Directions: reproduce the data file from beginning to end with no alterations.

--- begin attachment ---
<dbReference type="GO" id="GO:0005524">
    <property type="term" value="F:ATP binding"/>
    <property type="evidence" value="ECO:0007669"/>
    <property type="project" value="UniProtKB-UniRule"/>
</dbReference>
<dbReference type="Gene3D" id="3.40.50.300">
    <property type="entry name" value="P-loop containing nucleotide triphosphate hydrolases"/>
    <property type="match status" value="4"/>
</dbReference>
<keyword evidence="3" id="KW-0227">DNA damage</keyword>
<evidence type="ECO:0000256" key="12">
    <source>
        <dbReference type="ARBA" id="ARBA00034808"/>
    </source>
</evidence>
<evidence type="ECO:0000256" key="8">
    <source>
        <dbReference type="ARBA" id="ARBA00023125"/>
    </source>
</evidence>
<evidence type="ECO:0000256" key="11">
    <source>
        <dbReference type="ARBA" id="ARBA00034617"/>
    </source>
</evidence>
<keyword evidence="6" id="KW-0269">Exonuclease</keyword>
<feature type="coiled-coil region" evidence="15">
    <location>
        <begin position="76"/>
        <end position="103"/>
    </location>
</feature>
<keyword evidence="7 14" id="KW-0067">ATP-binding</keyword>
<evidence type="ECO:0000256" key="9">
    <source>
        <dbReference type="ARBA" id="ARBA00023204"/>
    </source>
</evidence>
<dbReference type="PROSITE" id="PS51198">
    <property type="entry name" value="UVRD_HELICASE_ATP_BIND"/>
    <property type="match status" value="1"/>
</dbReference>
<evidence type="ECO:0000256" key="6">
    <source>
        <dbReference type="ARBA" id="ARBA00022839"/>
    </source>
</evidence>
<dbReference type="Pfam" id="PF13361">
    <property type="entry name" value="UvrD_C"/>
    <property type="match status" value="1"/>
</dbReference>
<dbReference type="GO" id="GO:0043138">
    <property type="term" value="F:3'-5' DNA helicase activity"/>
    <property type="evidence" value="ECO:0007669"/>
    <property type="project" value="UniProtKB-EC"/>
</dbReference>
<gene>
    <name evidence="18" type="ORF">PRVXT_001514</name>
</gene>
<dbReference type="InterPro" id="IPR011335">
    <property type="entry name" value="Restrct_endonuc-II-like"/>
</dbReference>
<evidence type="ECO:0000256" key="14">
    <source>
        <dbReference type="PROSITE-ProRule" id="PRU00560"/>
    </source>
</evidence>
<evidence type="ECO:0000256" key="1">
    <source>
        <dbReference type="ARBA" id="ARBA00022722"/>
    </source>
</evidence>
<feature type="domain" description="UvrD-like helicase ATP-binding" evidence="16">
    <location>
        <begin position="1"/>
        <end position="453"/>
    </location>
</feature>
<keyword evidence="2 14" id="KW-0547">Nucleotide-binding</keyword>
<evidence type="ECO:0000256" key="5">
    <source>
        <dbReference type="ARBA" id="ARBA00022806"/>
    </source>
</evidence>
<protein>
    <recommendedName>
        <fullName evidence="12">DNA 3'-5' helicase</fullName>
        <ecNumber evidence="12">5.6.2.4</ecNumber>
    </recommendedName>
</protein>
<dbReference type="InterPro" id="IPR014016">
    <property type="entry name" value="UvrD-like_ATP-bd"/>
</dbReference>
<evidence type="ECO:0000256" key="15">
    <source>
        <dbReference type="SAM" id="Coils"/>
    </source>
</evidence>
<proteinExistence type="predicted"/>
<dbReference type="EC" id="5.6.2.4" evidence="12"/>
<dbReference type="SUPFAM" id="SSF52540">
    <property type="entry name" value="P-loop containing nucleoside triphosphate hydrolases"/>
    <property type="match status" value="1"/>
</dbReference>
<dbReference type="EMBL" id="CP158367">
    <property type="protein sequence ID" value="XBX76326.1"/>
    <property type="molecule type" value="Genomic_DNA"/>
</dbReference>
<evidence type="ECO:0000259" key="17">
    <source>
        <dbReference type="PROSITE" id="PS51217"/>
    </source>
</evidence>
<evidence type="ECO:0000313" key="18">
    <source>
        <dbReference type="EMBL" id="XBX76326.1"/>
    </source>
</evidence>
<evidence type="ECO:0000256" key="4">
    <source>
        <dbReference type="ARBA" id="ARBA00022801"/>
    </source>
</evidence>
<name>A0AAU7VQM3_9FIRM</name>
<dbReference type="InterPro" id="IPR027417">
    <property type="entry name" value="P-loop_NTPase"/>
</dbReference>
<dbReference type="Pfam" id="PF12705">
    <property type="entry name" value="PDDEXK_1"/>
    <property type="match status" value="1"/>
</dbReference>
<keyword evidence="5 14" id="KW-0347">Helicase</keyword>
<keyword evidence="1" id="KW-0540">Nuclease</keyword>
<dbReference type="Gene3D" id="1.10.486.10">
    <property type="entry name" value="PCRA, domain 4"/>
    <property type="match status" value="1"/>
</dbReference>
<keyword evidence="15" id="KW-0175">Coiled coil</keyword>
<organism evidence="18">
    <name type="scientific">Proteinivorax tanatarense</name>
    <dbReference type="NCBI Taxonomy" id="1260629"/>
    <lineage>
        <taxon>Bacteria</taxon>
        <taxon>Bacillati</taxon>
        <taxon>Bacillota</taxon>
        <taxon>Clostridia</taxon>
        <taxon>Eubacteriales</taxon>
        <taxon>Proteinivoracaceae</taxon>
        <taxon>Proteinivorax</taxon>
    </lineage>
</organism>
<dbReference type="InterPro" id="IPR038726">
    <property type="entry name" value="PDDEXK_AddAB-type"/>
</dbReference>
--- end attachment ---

<dbReference type="GO" id="GO:0005524">
    <property type="term" value="F:ATP binding"/>
    <property type="evidence" value="ECO:0007669"/>
    <property type="project" value="UniProtKB-UniRule"/>
</dbReference>
<dbReference type="Gene3D" id="3.40.50.300">
    <property type="entry name" value="P-loop containing nucleotide triphosphate hydrolases"/>
    <property type="match status" value="4"/>
</dbReference>
<keyword evidence="3" id="KW-0227">DNA damage</keyword>
<evidence type="ECO:0000256" key="12">
    <source>
        <dbReference type="ARBA" id="ARBA00034808"/>
    </source>
</evidence>
<evidence type="ECO:0000256" key="8">
    <source>
        <dbReference type="ARBA" id="ARBA00023125"/>
    </source>
</evidence>
<evidence type="ECO:0000256" key="11">
    <source>
        <dbReference type="ARBA" id="ARBA00034617"/>
    </source>
</evidence>
<keyword evidence="6" id="KW-0269">Exonuclease</keyword>
<feature type="coiled-coil region" evidence="15">
    <location>
        <begin position="76"/>
        <end position="103"/>
    </location>
</feature>
<keyword evidence="7 14" id="KW-0067">ATP-binding</keyword>
<evidence type="ECO:0000256" key="9">
    <source>
        <dbReference type="ARBA" id="ARBA00023204"/>
    </source>
</evidence>
<dbReference type="PROSITE" id="PS51198">
    <property type="entry name" value="UVRD_HELICASE_ATP_BIND"/>
    <property type="match status" value="1"/>
</dbReference>
<evidence type="ECO:0000256" key="6">
    <source>
        <dbReference type="ARBA" id="ARBA00022839"/>
    </source>
</evidence>
<dbReference type="Pfam" id="PF13361">
    <property type="entry name" value="UvrD_C"/>
    <property type="match status" value="1"/>
</dbReference>
<dbReference type="GO" id="GO:0043138">
    <property type="term" value="F:3'-5' DNA helicase activity"/>
    <property type="evidence" value="ECO:0007669"/>
    <property type="project" value="UniProtKB-EC"/>
</dbReference>
<gene>
    <name evidence="18" type="ORF">PRVXT_001514</name>
</gene>
<dbReference type="InterPro" id="IPR011335">
    <property type="entry name" value="Restrct_endonuc-II-like"/>
</dbReference>
<evidence type="ECO:0000256" key="14">
    <source>
        <dbReference type="PROSITE-ProRule" id="PRU00560"/>
    </source>
</evidence>
<evidence type="ECO:0000256" key="1">
    <source>
        <dbReference type="ARBA" id="ARBA00022722"/>
    </source>
</evidence>
<feature type="domain" description="UvrD-like helicase ATP-binding" evidence="16">
    <location>
        <begin position="1"/>
        <end position="453"/>
    </location>
</feature>
<keyword evidence="2 14" id="KW-0547">Nucleotide-binding</keyword>
<evidence type="ECO:0000256" key="5">
    <source>
        <dbReference type="ARBA" id="ARBA00022806"/>
    </source>
</evidence>
<protein>
    <recommendedName>
        <fullName evidence="12">DNA 3'-5' helicase</fullName>
        <ecNumber evidence="12">5.6.2.4</ecNumber>
    </recommendedName>
</protein>
<dbReference type="InterPro" id="IPR014016">
    <property type="entry name" value="UvrD-like_ATP-bd"/>
</dbReference>
<evidence type="ECO:0000256" key="15">
    <source>
        <dbReference type="SAM" id="Coils"/>
    </source>
</evidence>
<proteinExistence type="predicted"/>
<dbReference type="EC" id="5.6.2.4" evidence="12"/>
<dbReference type="SUPFAM" id="SSF52540">
    <property type="entry name" value="P-loop containing nucleoside triphosphate hydrolases"/>
    <property type="match status" value="1"/>
</dbReference>
<dbReference type="EMBL" id="CP158367">
    <property type="protein sequence ID" value="XBX76326.1"/>
    <property type="molecule type" value="Genomic_DNA"/>
</dbReference>
<evidence type="ECO:0000259" key="17">
    <source>
        <dbReference type="PROSITE" id="PS51217"/>
    </source>
</evidence>
<evidence type="ECO:0000313" key="18">
    <source>
        <dbReference type="EMBL" id="XBX76326.1"/>
    </source>
</evidence>
<evidence type="ECO:0000256" key="4">
    <source>
        <dbReference type="ARBA" id="ARBA00022801"/>
    </source>
</evidence>
<name>A0AAU7VQM3_9FIRM</name>
<dbReference type="InterPro" id="IPR027417">
    <property type="entry name" value="P-loop_NTPase"/>
</dbReference>
<dbReference type="Pfam" id="PF12705">
    <property type="entry name" value="PDDEXK_1"/>
    <property type="match status" value="1"/>
</dbReference>
<keyword evidence="5 14" id="KW-0347">Helicase</keyword>
<keyword evidence="1" id="KW-0540">Nuclease</keyword>
<dbReference type="Gene3D" id="1.10.486.10">
    <property type="entry name" value="PCRA, domain 4"/>
    <property type="match status" value="1"/>
</dbReference>
<keyword evidence="15" id="KW-0175">Coiled coil</keyword>
<organism evidence="18">
    <name type="scientific">Proteinivorax tanatarense</name>
    <dbReference type="NCBI Taxonomy" id="1260629"/>
    <lineage>
        <taxon>Bacteria</taxon>
        <taxon>Bacillati</taxon>
        <taxon>Bacillota</taxon>
        <taxon>Clostridia</taxon>
        <taxon>Eubacteriales</taxon>
        <taxon>Proteinivoracaceae</taxon>
        <taxon>Proteinivorax</taxon>
    </lineage>
</organism>
<dbReference type="InterPro" id="IPR038726">
    <property type="entry name" value="PDDEXK_AddAB-type"/>
</dbReference>